The public loves headlines about MPs with their snouts in the trough. In Britain, members have dropped like flies following revelations of excessive allowance claims.
Here the Green and Act parties sensed an opportunity and opened their expenses to the public, but it's hardly fair to criticise an MP who lives in the Far North for spending more on travel than someone who lives in, say, Karori. They both must work in Wellington, in case no one's noticed.
Last weekend Chris Cherry, a heretofore unknown academic, took an ignorant swipe at Kiwi politicians, telling us to not trust them with our money, just because he was steeped in cynicism.
Cherry failed to mention the British scandal broke not because of investigative journalism, but because of dubious chequebook journalism, as Newsweek contributing editor Stryker McGuire blogged.
The Daily Telegraph paid a mole in Whitehall some £100,000 ($255,136) to leak stolen data which was due to be released later.
Exposing New Zealand MPs' expenses to the Official Information Act would hardly matter, because it's virtually impossible to claim for non-work-related expenses, or at least it was when I was an Act MP.
Under leaders Richard Prebble, then Rodney Hide, our secretaries were barred from filing the forms - only MPs could do that - which were scrutinised by the whip, then the leader, then by the Parliamentary Service. Anything with a sniff of dodginess came back for clarification.
But now some press gallery members are in a lather over continuing taxpayer subsidising of meals while the public is suffering through a financial recession.
It's interesting reporters attach the adjectives "fine" and "luxury" to Bellamy's dining, but they wouldn't dream of doing the same for the Valentines restaurant chain, even though the meals cost roughly the same.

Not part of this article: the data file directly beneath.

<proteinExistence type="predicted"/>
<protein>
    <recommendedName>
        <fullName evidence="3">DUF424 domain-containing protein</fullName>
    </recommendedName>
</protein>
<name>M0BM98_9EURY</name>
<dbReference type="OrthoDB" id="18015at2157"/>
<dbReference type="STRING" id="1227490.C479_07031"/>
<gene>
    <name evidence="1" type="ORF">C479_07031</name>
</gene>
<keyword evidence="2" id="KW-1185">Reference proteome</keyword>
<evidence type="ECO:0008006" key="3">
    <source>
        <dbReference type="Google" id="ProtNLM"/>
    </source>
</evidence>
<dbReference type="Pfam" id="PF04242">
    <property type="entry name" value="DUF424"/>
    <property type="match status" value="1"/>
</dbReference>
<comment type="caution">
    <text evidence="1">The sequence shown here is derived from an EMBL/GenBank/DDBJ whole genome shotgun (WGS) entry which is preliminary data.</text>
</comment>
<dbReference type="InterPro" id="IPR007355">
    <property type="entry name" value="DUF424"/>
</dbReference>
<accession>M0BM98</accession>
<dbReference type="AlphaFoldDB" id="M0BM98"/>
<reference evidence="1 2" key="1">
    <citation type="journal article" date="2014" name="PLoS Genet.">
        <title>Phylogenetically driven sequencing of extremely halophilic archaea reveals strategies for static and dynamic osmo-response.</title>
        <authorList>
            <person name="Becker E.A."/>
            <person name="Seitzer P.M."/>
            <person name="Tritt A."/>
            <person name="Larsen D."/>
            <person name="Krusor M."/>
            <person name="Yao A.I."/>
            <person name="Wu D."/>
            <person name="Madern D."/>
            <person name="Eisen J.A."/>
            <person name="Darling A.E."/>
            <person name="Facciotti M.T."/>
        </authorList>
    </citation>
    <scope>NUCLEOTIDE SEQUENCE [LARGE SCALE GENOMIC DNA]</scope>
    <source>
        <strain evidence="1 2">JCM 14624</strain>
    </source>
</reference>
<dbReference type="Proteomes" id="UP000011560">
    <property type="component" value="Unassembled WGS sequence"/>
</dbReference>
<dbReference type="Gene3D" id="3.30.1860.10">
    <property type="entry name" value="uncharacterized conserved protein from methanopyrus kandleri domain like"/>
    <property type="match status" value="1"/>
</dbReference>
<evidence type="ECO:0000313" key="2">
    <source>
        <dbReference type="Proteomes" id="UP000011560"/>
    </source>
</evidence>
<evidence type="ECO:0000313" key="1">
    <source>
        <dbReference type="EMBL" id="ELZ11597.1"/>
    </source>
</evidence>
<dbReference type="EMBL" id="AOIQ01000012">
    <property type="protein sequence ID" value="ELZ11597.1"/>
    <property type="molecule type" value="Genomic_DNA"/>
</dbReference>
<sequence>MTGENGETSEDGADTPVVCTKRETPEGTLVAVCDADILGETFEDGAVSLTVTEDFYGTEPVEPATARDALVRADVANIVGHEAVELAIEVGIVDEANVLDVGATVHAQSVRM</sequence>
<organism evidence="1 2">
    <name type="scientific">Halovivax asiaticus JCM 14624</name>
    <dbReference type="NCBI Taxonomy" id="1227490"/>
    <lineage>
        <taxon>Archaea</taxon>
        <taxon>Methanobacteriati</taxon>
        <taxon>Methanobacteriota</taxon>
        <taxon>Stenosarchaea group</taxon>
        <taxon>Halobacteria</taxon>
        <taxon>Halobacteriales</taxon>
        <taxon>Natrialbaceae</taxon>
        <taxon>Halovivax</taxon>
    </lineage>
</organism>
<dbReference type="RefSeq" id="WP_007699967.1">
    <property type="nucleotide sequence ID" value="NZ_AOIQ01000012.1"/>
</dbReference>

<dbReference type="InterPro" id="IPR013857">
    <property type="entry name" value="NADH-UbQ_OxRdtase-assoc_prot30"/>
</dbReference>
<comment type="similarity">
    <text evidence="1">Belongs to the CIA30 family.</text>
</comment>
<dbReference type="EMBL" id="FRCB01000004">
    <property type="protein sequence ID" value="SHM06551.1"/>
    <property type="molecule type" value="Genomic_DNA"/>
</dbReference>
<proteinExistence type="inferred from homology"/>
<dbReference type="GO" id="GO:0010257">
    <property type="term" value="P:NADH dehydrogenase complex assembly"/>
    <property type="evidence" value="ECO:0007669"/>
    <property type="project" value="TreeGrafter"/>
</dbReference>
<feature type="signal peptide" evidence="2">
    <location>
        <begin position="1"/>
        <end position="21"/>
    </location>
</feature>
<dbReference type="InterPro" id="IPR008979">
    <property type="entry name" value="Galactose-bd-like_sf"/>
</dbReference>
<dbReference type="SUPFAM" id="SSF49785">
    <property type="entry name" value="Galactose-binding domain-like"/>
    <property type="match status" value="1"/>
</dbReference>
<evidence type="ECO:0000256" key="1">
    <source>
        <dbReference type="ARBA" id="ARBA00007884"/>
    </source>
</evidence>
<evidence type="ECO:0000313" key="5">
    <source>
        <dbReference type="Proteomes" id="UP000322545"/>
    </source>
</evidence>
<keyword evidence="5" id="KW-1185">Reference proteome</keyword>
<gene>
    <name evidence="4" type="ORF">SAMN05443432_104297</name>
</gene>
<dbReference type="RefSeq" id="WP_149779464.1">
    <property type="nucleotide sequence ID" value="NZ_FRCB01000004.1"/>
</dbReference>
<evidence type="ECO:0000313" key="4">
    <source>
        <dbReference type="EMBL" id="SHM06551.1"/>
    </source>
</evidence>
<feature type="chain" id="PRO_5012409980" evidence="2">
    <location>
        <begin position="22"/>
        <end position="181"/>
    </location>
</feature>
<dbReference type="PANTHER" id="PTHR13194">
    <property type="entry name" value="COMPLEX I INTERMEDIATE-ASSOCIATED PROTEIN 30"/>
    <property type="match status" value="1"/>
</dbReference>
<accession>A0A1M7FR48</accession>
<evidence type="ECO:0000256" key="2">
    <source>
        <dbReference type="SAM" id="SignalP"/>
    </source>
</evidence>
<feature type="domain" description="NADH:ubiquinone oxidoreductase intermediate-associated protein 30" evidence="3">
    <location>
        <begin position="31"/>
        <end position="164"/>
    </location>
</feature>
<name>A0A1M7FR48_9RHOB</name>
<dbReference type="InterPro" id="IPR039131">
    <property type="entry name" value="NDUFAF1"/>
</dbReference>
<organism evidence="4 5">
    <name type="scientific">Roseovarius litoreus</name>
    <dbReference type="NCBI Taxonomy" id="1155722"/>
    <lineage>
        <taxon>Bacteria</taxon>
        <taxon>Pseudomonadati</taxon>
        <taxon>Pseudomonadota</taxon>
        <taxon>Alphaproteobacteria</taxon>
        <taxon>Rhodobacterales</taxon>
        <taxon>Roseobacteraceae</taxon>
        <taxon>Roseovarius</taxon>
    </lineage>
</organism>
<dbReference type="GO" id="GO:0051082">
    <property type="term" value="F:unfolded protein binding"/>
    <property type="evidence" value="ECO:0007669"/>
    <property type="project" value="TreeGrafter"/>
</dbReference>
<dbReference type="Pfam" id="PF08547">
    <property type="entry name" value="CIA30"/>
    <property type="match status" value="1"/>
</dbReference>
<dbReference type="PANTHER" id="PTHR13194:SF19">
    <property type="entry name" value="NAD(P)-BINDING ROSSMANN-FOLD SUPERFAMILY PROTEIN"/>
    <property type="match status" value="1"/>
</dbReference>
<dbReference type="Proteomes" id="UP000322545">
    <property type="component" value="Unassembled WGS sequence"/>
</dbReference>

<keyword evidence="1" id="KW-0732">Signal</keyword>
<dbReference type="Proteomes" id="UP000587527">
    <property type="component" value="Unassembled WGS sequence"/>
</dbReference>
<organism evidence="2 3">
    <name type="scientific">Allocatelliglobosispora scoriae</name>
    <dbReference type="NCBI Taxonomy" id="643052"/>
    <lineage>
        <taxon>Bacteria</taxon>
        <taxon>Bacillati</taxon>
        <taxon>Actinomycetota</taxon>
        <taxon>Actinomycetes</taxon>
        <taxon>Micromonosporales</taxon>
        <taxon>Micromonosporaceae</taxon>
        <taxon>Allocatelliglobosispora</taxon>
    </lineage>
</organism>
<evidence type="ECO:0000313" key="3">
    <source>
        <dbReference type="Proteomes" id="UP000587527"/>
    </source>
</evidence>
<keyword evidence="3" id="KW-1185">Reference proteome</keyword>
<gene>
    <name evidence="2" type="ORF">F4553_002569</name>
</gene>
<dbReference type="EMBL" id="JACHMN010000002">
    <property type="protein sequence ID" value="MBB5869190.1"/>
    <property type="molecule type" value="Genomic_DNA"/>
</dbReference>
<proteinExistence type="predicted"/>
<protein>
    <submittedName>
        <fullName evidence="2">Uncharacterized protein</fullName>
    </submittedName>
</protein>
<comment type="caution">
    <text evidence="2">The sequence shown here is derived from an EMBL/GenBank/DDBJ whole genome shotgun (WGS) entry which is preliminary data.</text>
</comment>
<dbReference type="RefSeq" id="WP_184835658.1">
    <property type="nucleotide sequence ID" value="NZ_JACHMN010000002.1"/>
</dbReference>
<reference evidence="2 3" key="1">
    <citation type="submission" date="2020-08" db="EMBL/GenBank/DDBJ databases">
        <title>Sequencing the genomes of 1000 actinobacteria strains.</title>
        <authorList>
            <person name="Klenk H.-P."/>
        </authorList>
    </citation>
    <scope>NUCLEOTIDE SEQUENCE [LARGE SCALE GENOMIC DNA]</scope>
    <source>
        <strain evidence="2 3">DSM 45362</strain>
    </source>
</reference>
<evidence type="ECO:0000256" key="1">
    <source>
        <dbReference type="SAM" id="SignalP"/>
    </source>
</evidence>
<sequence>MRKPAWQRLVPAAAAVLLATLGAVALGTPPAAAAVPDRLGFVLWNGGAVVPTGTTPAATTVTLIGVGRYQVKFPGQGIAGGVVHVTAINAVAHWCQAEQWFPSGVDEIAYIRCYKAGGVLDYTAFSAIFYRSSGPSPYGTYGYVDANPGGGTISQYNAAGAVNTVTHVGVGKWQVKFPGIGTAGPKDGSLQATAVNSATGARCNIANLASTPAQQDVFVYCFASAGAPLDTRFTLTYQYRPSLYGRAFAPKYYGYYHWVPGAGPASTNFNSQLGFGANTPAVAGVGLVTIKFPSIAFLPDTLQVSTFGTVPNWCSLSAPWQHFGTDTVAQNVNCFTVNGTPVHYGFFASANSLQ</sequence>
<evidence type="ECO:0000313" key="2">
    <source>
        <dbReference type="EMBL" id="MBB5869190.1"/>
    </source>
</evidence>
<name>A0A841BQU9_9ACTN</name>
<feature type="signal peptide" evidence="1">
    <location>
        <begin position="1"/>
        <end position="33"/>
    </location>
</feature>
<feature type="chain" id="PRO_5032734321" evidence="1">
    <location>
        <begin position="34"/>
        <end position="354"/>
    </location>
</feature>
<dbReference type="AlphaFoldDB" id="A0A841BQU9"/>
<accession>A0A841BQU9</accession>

These journalists omit to tell us they also eat the subsidised food.
Truth be told, most MPs probably wouldn't care if Bellamy's, Copperfield's or the little hole-in-the-wall cafes were shut down.
These days plenty of eateries in the surrounding streets open until late, unlike the dark days of the 1960s. But some 1000 support staff work in Parliament's buildings, many of whom must stay late when MPs sit until 10pm. What would they do with no handy fuel stops?
I recall a story told by Richard Prebble when he was acting minister of finance and advised to earthquake-strengthen Parliament's buildings but baulked at the price.
Considering the cost-effectiveness if all MPs were annihilated, he concluded it was cheaper to run a general election. "You could always find another 100 MPs," he reckoned.
Then the state sector unions reminded him of the secretaries, tea ladies, security guards, chefs, Hansard recorders, messengers - the politicians' support staff who worked in the buildings, and Prebble realised it was these people who needed protection from being squashed, not the politicians, and changed his mind.
I suspect the public sector unions might similarly object if their members' meal breaks were suddenly curtailed.
Anyway, what's the big deal over $600,000? Many large companies have in-house canteens with subsidised food these days, either for health and safety reasons or just for good corporate/employee relations.
There's a smell of hypocrisy in all of this. The largest taxpayer subsidy in Parliament is the press gallery. It measures roughly 200sq m which, in today's figures, would be worth around $90,000 plus GST a year in rent.
Most reporters work for private organisations; some run their own little newspapers on the side, yet none pay rent. Taxpayers pay it all.
So maybe press gallery expenses should be subject to the Official Information Act? Was that a pig I saw fly past?
No, it was the Prime Minister off to Tonga, Samoa, Niue and the Cook Islands, accompanied by some of the press gallery, who each paid about $100 for tickets, plus accommodation.
Why so cheap? The rest was paid by you and me, suckers, and it came out of the defence budget. Don't hold your breath waiting for that headline.